A doctor’s failure to diagnose a patient's medical condition is the most common reason why patients sue their doctors. This statistic also includes a doctor misdiagnosing a patient and/or delaying their diagnosis.

What is Failure to Diagnose?

Failure to diagnose is caused by a doctor’s negligence or failure to take the specific steps necessary to determine the nature of your illness. This negligence then causes you harm, as treatment is either delayed or isn’t administered at all, due to there being no record of it.

Read more: Failure to Diagnose and Defensive Medicine

In 2013, Johns Hopkins researchers found that diagnostic errors - such as failure to diagnose - accounted for the largest fraction of medical malpractice claim payouts. Diagnostic errors also resulted in the most severe patient harm and the highest total penalty payouts.

In fact, Doctor David E. Newman-Toker at Johns Hopkins School of Medicine argues that diagnostic errors could easily be the biggest patient safety and medical malpractice problem in the United States.

Read more: Failure to Diagnose

According to a recent study, in almost 16% of the cases, radiologists will report false-positive cancer readings in mammogram x-rays. Many of these radiologists are younger and newly trained doctors who may be likely to make more errors in interpretation than their more experienced counterparts.

The Journal of the National Cancer Institute found that only if the radiologists could compare films from their earlier mammogram screenings, the rate of these “false-positives” could be lowered significantly.

Dr. Joann Elmore, professor of epidemiology at the University of Washington (School of Medicine), says that it is alarming how common false-positives have become in the US. She also said that false-positives are most likely to occur in the case of breast cancer mammogram screenings but it shouldn’t discourage women from having annual check-ups.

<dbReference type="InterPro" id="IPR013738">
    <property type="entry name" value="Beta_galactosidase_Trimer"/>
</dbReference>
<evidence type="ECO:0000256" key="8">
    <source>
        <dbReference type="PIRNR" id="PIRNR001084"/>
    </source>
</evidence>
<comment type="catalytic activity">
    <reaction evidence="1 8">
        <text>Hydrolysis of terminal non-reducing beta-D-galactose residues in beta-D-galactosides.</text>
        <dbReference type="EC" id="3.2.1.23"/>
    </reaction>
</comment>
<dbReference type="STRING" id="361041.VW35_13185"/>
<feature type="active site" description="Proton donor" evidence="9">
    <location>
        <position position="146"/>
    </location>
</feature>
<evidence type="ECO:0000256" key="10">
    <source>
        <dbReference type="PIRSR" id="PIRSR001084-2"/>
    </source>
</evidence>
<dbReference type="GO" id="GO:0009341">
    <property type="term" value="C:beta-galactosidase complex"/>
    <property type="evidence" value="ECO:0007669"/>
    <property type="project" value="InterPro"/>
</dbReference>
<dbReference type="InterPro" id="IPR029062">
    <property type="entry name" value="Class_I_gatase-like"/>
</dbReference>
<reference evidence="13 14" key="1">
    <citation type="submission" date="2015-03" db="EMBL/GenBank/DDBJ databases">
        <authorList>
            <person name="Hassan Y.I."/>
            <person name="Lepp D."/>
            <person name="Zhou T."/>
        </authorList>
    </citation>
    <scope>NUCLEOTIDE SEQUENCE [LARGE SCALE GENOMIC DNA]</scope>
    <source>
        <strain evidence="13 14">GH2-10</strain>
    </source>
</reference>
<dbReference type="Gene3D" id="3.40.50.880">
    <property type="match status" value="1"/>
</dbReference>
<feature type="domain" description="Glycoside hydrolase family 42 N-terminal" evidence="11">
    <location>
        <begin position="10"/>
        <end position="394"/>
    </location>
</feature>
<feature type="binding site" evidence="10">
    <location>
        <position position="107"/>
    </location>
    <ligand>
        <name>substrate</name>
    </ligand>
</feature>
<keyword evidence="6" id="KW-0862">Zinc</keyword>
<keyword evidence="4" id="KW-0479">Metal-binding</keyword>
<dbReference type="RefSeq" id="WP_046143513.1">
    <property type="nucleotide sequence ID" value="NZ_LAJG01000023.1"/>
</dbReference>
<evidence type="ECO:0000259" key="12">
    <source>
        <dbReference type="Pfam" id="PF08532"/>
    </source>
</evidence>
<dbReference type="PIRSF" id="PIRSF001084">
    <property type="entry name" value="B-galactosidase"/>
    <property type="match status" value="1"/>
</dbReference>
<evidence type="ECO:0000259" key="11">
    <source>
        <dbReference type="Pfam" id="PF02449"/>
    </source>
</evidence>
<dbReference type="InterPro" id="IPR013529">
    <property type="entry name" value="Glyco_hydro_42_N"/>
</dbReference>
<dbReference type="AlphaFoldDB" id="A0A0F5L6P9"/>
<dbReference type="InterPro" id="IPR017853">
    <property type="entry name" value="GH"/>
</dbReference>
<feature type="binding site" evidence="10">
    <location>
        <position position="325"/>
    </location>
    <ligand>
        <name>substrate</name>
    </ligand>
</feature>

Read more: Blunder # 1: Misreading a Mammogram

Lewy body dementia refers to a particular kind of dementia that has three possible initial presentations. New Yorkers who have LBD are sometimes misdiagnosed as having Alzheimer's because the two conditions have some of the same symptoms. This can be harmful to people with LBD because they may respond positively to some dementia medications that are less likely to be prescribed if they are erroneously diagnosed with Alzheimer's disease, and because people with LBD may respond negatively to some Alzheimer's drugs, sometimes with lasting side effects.

Read more: Patients with LBD at risk of misdiagnosis

Typically, cellulitis is diagnosed based on how the affected area looks and what the patient reports as symptoms. There are a number of other skin conditions that might have symptoms similar to those of cellulitis, so it is sometimes misdiagnosed. Cellulitis is a bacterial skin infection that causes skin inflammation. New York residents might be interested in the results of a study from Brigham and Women's Hospital that demonstrates early dermatologist consultation for patients who were thought to have cellulitis improved outcomes and prevented misdiagnoses.

Read more: Dermatology consults could prevent cellulitis misdiagnoses


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